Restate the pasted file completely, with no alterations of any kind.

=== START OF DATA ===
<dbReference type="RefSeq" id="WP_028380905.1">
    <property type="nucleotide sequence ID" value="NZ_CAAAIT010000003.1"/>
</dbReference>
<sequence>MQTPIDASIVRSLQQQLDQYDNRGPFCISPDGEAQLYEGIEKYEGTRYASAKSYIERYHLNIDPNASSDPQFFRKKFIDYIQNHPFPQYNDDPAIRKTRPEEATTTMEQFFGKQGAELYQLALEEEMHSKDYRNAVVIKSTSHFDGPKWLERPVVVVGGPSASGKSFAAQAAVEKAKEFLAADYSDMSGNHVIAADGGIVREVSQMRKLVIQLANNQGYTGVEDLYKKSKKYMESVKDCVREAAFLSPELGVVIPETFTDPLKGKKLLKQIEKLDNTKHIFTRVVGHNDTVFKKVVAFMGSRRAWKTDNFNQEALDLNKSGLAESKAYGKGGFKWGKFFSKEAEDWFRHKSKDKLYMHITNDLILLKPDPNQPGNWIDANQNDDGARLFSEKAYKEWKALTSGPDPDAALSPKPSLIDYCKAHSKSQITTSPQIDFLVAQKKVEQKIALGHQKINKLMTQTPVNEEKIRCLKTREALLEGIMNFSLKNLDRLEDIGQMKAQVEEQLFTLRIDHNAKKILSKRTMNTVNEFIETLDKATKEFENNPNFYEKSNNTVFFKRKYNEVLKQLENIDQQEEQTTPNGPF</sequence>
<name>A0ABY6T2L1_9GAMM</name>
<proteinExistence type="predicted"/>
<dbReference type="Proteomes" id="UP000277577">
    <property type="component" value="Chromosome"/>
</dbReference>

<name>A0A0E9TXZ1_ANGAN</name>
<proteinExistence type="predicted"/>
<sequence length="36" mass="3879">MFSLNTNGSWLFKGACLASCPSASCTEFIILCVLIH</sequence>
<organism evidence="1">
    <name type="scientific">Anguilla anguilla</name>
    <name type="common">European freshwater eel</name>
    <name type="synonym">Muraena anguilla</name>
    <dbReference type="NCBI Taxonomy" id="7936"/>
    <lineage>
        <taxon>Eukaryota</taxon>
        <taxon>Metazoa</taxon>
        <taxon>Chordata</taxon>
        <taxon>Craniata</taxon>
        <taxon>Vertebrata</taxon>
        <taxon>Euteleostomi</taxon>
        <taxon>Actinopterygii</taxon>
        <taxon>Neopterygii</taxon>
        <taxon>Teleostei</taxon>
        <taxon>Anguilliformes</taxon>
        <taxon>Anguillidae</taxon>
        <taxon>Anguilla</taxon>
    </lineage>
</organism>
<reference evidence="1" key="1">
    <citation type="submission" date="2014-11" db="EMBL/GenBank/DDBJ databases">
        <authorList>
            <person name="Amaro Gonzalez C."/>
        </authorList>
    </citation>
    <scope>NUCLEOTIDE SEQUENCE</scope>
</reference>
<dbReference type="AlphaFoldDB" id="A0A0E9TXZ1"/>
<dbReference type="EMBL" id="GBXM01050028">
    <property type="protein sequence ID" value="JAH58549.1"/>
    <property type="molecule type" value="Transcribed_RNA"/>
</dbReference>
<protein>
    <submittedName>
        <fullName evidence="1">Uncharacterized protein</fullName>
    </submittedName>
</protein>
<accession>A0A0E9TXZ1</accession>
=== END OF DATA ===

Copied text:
<dbReference type="RefSeq" id="WP_028380905.1">
    <property type="nucleotide sequence ID" value="NZ_CAAAIT010000003.1"/>
</dbReference>
<sequence>MQTPIDASIVRSLQQQLDQYDNRGPFCISPDGEAQLYEGIEKYEGTRYASAKSYIERYHLNIDPNASSDPQFFRKKFIDYIQNHPFPQYNDDPAIRKTRPEEATTTMEQFFGKQGAELYQLALEEEMHSKDYRNAVVIKSTSHFDGPKWLERPVVVVGGPSASGKSFAAQAAVEKAKEFLAADYSDMSGNHVIAADGGIVREVSQMRKLVIQLANNQGYTGVEDLYKKSKKYMESVKDCVREAAFLSPELGVVIPETFTDPLKGKKLLKQIEKLDNTKHIFTRVVGHNDTVFKKVVAFMGSRRAWKTDNFNQEALDLNKSGLAESKAYGKGGFKWGKFFSKEAEDWFRHKSKDKLYMHITNDLILLKPDPNQPGNWIDANQNDDGARLFSEKAYKEWKALTSGPDPDAALSPKPSLIDYCKAHSKSQITTSPQIDFLVAQKKVEQKIALGHQKINKLMTQTPVNEEKIRCLKTREALLEGIMNFSLKNLDRLEDIGQMKAQVEEQLFTLRIDHNAKKILSKRTMNTVNEFIETLDKATKEFENNPNFYEKSNNTVFFKRKYNEVLKQLENIDQQEEQTTPNGPF</sequence>
<name>A0ABY6T2L1_9GAMM</name>
<proteinExistence type="predicted"/>
<dbReference type="Proteomes" id="UP000277577">
    <property type="component" value="Chromosome"/>
</dbReference>

<name>A0A0E9TXZ1_ANGAN</name>
<proteinExistence type="predicted"/>
<sequence length="36" mass="3879">MFSLNTNGSWLFKGACLASCPSASCTEFIILCVLIH</sequence>
<organism evidence="1">
    <name type="scientific">Anguilla anguilla</name>
    <name type="common">European freshwater eel</name>
    <name type="synonym">Muraena anguilla</name>
    <dbReference type="NCBI Taxonomy" id="7936"/>
    <lineage>
        <taxon>Eukaryota</taxon>
        <taxon>Metazoa</taxon>
        <taxon>Chordata</taxon>
        <taxon>Craniata</taxon>
        <taxon>Vertebrata</taxon>
        <taxon>Euteleostomi</taxon>
        <taxon>Actinopterygii</taxon>
        <taxon>Neopterygii</taxon>
        <taxon>Teleostei</taxon>
        <taxon>Anguilliformes</taxon>
        <taxon>Anguillidae</taxon>
        <taxon>Anguilla</taxon>
    </lineage>
</organism>
<reference evidence="1" key="1">
    <citation type="submission" date="2014-11" db="EMBL/GenBank/DDBJ databases">
        <authorList>
            <person name="Amaro Gonzalez C."/>
        </authorList>
    </citation>
    <scope>NUCLEOTIDE SEQUENCE</scope>
</reference>
<dbReference type="AlphaFoldDB" id="A0A0E9TXZ1"/>
<dbReference type="EMBL" id="GBXM01050028">
    <property type="protein sequence ID" value="JAH58549.1"/>
    <property type="molecule type" value="Transcribed_RNA"/>
</dbReference>
<protein>
    <submittedName>
        <fullName evidence="1">Uncharacterized protein</fullName>
    </submittedName>
</protein>
<accession>A0A0E9TXZ1</accession>